Imagination prepared

The silence prepares the imagination to receive an incredible truth.

Eugene Peterson, Reversed Thunder.

Ten months since the viva.  Ten months of mostly silence.  And more preparing than receiving.

The incredible truth has yet to be given.

Don’t misunderstand.  There have been great joys.  The red gown and prophesying of the thing burning to be named.  The celebration which my sister gave as gift.  Firewriting outside the centuries-old cottage, conversation until we no longer saw one another’s faces, until words gave way to liquid prayer.  New friendships and church community.  Recognition, almost aghast, that people wanted to hear the trust I have been given, were inspired by it even.  Much progress made too.  Two additional courses written and delivered.  First ever conference paper, followed by invitation to publish it.  Another invitation to give a paper, multiple invitations to preach and lead and speak.

Joy and progress, yet a lot of silence too.  Sleeping.  A bone-weariness so deep that I have wondered whether I might ever feel not-tired again.  Sadness in rejection by more than one friend.  A prayer life stuttering, Bible unread, summerhouse unvisited.  And almost no blogging.  For words did not well up.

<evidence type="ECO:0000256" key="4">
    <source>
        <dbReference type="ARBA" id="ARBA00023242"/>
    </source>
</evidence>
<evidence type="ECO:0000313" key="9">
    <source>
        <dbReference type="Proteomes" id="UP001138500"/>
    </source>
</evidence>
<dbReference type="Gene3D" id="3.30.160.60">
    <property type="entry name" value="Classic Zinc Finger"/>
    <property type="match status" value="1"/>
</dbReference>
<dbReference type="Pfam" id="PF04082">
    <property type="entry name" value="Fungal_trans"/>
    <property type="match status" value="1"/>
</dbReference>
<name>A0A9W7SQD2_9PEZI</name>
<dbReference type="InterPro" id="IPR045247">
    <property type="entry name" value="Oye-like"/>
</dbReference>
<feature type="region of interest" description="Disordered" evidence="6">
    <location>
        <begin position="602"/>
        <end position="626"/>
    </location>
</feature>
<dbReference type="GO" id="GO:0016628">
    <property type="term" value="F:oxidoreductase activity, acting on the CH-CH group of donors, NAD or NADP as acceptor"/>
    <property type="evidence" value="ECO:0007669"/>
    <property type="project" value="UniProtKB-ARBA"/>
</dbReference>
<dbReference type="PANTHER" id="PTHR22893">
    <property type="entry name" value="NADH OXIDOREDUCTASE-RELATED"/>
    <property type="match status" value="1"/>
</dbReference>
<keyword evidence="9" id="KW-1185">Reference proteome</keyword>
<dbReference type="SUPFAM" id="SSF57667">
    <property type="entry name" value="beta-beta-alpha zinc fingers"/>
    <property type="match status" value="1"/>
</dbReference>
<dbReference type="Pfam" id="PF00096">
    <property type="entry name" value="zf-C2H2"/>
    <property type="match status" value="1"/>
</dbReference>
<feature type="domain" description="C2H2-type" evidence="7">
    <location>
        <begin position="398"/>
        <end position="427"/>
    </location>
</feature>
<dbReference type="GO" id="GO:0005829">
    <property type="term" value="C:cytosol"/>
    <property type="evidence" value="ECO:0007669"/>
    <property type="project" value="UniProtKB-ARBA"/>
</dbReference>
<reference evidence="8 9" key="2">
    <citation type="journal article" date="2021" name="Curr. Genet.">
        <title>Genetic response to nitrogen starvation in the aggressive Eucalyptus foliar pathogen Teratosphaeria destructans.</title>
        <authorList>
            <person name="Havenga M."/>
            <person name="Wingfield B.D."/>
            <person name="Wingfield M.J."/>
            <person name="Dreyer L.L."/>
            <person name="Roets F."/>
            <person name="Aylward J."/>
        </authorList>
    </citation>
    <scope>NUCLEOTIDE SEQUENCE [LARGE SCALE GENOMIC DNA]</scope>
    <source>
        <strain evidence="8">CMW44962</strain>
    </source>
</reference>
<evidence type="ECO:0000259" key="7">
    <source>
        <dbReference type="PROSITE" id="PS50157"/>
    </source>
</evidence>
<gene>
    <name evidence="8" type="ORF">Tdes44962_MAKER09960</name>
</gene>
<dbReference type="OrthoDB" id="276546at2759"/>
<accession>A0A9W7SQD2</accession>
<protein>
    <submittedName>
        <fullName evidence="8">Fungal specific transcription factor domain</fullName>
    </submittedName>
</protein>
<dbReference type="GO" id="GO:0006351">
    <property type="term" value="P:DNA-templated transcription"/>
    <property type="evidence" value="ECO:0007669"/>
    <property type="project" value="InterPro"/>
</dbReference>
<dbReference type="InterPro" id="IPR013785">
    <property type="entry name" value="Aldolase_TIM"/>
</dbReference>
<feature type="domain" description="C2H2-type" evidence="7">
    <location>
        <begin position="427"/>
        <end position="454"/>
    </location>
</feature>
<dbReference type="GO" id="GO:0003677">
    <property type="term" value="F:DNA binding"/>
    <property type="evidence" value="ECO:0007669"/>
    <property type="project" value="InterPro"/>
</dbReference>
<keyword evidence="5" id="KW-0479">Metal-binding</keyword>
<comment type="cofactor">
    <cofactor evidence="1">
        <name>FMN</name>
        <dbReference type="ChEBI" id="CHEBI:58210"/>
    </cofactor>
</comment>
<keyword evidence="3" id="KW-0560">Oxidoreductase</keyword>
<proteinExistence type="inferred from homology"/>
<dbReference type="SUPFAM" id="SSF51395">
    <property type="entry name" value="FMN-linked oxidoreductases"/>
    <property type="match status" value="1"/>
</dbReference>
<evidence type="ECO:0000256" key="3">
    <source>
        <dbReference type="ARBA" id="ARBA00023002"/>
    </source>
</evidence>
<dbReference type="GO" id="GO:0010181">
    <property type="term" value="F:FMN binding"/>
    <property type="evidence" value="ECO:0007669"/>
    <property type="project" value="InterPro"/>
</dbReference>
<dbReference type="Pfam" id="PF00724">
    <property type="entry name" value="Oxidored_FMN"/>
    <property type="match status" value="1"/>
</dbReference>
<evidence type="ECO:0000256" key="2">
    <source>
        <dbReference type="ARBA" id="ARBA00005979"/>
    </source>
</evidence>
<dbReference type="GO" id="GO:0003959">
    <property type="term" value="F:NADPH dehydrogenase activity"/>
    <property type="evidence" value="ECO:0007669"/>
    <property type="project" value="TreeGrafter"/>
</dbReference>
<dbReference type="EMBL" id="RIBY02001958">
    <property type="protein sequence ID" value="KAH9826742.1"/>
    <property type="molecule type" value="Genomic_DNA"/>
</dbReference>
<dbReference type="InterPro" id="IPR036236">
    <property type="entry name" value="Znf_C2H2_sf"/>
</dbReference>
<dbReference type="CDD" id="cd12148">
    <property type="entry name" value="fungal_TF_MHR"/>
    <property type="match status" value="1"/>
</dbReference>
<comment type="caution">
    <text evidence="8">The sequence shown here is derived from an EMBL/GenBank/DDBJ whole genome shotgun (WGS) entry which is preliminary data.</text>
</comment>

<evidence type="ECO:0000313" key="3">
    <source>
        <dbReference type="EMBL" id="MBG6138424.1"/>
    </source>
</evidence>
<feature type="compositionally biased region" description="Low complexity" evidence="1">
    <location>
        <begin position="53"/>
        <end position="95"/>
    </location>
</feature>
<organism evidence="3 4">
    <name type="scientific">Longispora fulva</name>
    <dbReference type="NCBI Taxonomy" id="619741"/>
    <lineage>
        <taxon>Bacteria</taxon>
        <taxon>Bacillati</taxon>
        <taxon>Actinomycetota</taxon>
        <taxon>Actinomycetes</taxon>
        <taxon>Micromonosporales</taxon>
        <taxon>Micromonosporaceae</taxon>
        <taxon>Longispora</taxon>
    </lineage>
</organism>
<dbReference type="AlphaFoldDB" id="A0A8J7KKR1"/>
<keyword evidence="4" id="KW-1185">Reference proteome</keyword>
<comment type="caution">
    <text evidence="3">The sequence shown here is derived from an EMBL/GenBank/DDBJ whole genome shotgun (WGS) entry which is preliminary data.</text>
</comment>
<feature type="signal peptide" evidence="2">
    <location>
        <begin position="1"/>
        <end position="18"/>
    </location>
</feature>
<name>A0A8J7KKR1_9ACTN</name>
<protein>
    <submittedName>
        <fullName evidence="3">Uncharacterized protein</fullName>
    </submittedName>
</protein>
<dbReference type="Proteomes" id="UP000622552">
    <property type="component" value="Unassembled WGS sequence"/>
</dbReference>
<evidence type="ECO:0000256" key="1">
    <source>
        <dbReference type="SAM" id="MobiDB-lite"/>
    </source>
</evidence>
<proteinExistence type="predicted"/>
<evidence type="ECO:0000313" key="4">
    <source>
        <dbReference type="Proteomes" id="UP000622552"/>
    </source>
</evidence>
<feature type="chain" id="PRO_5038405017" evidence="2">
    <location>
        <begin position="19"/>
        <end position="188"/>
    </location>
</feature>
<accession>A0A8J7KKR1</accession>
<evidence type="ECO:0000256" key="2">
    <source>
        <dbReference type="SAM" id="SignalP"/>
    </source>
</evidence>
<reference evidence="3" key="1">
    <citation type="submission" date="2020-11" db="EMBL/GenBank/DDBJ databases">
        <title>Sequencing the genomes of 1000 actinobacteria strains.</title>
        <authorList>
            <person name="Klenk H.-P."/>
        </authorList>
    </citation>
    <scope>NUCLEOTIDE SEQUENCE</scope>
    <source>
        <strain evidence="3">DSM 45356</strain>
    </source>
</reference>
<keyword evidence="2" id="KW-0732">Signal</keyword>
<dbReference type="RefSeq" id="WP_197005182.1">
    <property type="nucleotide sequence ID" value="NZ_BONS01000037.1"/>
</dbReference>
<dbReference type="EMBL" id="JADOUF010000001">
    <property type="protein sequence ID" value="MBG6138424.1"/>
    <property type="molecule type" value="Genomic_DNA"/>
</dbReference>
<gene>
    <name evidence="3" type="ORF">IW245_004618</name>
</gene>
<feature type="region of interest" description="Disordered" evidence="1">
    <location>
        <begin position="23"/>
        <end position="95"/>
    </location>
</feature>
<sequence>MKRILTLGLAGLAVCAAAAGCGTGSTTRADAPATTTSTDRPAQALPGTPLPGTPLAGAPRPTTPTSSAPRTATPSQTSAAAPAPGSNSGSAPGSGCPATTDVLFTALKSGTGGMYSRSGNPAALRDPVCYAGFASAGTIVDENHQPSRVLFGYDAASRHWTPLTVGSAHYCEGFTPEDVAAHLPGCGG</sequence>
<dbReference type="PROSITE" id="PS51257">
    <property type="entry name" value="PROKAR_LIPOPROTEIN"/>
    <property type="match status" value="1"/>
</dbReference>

In July, that was all he was saying.  Silence.  August, too.

And it made sense of the seven and eight months before that.  For God has been silent.  And I have been, mostly, quiet.  Because when heaven is silent, what is to be said?  It is a time for listening.  Listening to the silence.  To the prayers which leak out into that silence, prayers I didn’t know I prayed.

There were people who wanted me to speak in that season.  More than one.  They wanted me to assume new mantle, an authority which I know is yet more potential than actual.  We argued over it, a gentle back-and-forth, without rancour.  I almost felt sorry for each one.  For none of them was going to win, each one taken aback, I know, by the clarity of my discerned call.  But how else could it be?  First silence, then voice.

Perhaps even never voice.  For though companions listen for the voice of the one who dwells in the gardens, it is his alone to hear and his alone to direct.  Before God soul may in fact become silence, so the Psalmist says.

But he knew something I don’t.  Yet.  For after ten months, my soul is perhaps only mostly silence.

And the incredible truth has yet to be given.

Yet it comes.  Surely it comes, and now to imagination prepared.

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